Build and learn cards

Design an experiment based on a hypothesis and learn from your findings. This build and learn cards template helps organize the scientific method into an easy-to-read chart.

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Scientific Method Chart for Experiments, Build and Learn Cards

Why you should use build and learn cards to test your products

If you are on a quest to deliver something new that your customers will love, you can continuously improve what you offer with build and learn cards. These cards facilitate a cycle that resembles the scientific method for product improvement: you create a hypothesis, experiment with that hypothesis, and learn from the results. These cards can also be a way to test your most critical assumptions.

If used to its fullest potential, the build and learn process can enable you to maximize the use of your resources, minimize the potential risks of trying something new, and help you determine the next steps you need to take.

How to use the build and learn cards template in Lucidspark

Lucidspark offers a simple and intuitive template that you can easily share with other team members and any relevant stakeholders. To use this template, simply add it to your Lucidspark whiteboard. Then start by using sticky notes to create a “build” card for each experiment you plan to test. Progress through steps 1–4 in order.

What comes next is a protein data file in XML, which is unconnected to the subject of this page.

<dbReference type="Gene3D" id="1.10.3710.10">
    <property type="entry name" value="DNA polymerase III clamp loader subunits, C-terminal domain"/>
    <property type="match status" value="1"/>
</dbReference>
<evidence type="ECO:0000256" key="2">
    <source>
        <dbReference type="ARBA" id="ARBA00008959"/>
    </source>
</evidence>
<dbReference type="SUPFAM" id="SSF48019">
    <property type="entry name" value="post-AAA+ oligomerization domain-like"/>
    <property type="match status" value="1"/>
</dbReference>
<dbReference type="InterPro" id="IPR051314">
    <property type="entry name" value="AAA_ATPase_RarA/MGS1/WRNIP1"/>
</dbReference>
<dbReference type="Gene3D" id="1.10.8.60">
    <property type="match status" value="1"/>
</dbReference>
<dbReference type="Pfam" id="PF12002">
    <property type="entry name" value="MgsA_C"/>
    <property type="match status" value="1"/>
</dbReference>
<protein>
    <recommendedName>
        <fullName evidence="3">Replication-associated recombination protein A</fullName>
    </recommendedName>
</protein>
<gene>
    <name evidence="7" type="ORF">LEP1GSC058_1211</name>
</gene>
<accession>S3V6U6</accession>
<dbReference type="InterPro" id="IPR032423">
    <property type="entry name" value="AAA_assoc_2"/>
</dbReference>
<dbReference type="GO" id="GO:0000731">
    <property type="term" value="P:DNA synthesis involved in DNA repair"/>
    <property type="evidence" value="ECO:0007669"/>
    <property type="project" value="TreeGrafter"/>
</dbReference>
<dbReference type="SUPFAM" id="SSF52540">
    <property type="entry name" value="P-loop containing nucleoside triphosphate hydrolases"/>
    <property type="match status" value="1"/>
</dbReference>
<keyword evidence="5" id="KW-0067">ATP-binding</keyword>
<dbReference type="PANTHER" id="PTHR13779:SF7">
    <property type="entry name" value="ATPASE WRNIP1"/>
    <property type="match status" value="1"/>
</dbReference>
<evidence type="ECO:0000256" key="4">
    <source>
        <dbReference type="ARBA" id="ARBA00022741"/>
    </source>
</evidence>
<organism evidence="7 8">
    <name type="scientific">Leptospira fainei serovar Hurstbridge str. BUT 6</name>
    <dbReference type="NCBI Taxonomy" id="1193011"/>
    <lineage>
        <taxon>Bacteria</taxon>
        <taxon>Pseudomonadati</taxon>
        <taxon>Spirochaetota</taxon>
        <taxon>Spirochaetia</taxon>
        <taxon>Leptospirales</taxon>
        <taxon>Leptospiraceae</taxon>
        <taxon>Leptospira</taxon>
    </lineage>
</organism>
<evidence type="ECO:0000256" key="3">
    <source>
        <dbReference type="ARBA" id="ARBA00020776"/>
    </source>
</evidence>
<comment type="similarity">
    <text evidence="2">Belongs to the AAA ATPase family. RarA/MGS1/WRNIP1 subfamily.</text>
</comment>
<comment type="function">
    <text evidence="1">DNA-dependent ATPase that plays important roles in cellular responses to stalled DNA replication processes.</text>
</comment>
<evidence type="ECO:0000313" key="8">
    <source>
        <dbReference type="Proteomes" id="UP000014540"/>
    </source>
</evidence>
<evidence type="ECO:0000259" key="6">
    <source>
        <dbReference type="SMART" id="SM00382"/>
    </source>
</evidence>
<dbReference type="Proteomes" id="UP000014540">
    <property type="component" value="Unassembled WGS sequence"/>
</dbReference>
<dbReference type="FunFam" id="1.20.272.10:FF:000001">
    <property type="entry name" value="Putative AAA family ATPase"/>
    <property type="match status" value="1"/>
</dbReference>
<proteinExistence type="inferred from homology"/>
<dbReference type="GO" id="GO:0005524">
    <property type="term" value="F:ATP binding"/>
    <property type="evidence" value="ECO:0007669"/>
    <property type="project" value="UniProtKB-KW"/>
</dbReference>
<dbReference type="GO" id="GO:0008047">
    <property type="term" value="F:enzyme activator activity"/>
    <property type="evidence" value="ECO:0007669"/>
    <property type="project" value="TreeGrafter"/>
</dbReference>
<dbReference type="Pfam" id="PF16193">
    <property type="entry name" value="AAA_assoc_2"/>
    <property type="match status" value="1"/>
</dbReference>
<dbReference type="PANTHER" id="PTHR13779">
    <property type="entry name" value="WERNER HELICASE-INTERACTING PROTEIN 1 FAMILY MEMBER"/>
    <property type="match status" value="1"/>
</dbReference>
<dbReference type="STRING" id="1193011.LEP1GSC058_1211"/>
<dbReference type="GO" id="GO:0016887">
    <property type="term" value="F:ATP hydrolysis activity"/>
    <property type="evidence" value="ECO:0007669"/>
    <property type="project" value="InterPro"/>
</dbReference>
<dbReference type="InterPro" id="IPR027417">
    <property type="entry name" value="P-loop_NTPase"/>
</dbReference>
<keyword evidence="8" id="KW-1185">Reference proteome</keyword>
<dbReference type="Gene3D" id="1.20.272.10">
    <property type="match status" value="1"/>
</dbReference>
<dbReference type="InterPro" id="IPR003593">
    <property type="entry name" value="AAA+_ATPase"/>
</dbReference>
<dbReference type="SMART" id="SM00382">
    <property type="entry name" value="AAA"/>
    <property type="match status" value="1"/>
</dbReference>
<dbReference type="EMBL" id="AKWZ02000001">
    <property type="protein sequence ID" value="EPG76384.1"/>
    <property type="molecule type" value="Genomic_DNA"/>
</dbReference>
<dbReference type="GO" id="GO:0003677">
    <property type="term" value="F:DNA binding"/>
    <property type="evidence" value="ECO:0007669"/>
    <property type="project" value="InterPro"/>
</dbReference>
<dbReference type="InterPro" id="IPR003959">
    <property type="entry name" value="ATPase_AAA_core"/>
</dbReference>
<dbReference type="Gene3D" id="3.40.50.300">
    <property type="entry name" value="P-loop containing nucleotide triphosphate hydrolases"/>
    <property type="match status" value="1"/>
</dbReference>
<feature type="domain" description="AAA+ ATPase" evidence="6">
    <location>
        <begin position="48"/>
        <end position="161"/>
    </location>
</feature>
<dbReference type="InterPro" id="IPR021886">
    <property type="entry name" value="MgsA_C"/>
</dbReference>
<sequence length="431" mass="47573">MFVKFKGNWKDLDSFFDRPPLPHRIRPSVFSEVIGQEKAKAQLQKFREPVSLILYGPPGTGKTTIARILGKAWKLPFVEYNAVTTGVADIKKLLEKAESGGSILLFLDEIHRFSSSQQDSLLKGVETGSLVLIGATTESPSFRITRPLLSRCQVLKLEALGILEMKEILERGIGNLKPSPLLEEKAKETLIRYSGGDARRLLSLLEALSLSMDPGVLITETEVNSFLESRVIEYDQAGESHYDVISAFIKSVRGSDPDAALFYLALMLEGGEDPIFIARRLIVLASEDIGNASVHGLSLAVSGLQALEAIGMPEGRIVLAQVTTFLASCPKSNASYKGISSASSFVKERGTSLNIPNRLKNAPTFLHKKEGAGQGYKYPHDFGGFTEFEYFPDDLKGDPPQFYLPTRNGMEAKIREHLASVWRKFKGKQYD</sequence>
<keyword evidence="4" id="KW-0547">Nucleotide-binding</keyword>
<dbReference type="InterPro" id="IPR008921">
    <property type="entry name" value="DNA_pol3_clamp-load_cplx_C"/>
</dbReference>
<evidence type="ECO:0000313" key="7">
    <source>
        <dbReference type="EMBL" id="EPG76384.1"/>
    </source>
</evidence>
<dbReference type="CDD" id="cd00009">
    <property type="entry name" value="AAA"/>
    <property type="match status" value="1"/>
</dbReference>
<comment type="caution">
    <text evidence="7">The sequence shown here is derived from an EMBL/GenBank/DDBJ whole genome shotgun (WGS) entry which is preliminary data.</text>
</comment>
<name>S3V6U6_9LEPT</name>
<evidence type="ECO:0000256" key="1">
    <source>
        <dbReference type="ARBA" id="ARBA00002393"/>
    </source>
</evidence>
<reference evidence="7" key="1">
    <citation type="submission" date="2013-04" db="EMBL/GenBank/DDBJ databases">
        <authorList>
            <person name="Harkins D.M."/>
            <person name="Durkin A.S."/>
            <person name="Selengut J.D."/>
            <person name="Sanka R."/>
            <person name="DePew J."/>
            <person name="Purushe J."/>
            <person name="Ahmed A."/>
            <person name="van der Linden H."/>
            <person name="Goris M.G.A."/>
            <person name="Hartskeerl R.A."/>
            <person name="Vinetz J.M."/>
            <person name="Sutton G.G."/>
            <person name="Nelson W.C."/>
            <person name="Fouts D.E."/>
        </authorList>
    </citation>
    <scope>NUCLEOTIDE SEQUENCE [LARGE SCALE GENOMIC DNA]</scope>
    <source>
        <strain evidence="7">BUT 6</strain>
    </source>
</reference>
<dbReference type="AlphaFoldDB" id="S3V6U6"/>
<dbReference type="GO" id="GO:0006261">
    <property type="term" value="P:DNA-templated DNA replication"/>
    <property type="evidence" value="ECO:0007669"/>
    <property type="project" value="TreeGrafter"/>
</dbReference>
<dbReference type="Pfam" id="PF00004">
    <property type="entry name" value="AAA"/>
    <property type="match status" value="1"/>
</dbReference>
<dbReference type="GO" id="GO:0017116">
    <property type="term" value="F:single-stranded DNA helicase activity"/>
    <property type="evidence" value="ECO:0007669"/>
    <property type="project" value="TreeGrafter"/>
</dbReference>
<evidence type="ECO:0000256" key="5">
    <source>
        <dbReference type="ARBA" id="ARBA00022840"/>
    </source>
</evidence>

1. Answer the question “What do we believe?” with a simple statement of your hypothesis. For instance, your hypothesis might be: “We believe that customers will buy our new service.”
  2. Determine how you can verify your hypothesis. What will you measure to determine if your hypothesis is correct? If you hypothesize that customers will buy a new service, you might verify this assumption by keeping track of how many customers agree to add it to their order form.
  3. Come up with a way to generate data. How will you create scenarios in which you can test your hypothesis? One way might be to pitch the service during a sales call.
  4. Pinpoint how you will decide if your hypothesis is correct. At what point can you say you’ve proved your hypothesis? You might decide to call your experiment a success if 10% or more of those you pitch the service to agree to add the service to their order form.

Use the build card to create your experiment, and then return to the template after the experiment to summarize your findings with the “learn” card. Again, go through steps 1–4 in order and determine:

  1. What did we believe? Restate your original hypothesis.
  2. What happened during our experiment? Summarize your observations.
  3. What’s the point? Determine the most valuable things you learned from the experiment.
  4. What next? Decide what your next steps should be and whether your experiment was successful or not. You can create Lucidspark Cards here to keep track of any action items.

You may find that you need to adjust your hypothesis, your experiment, or your product or service to get the results you are looking for. You may benefit from going through the build and learn cycle multiple times. Each time, the build and learn cards will help you keep track of your progress and continue to improve your product or service.

Christopher Bailey & Jeff Rosenbaugh logo

Christopher Bailey & Jeff Rosenbaugh

Professional Services, Lucid

Christopher and Jeff have spent the last decade helping organizations develop innovation pipelines and transform into Agile systems of delivery.

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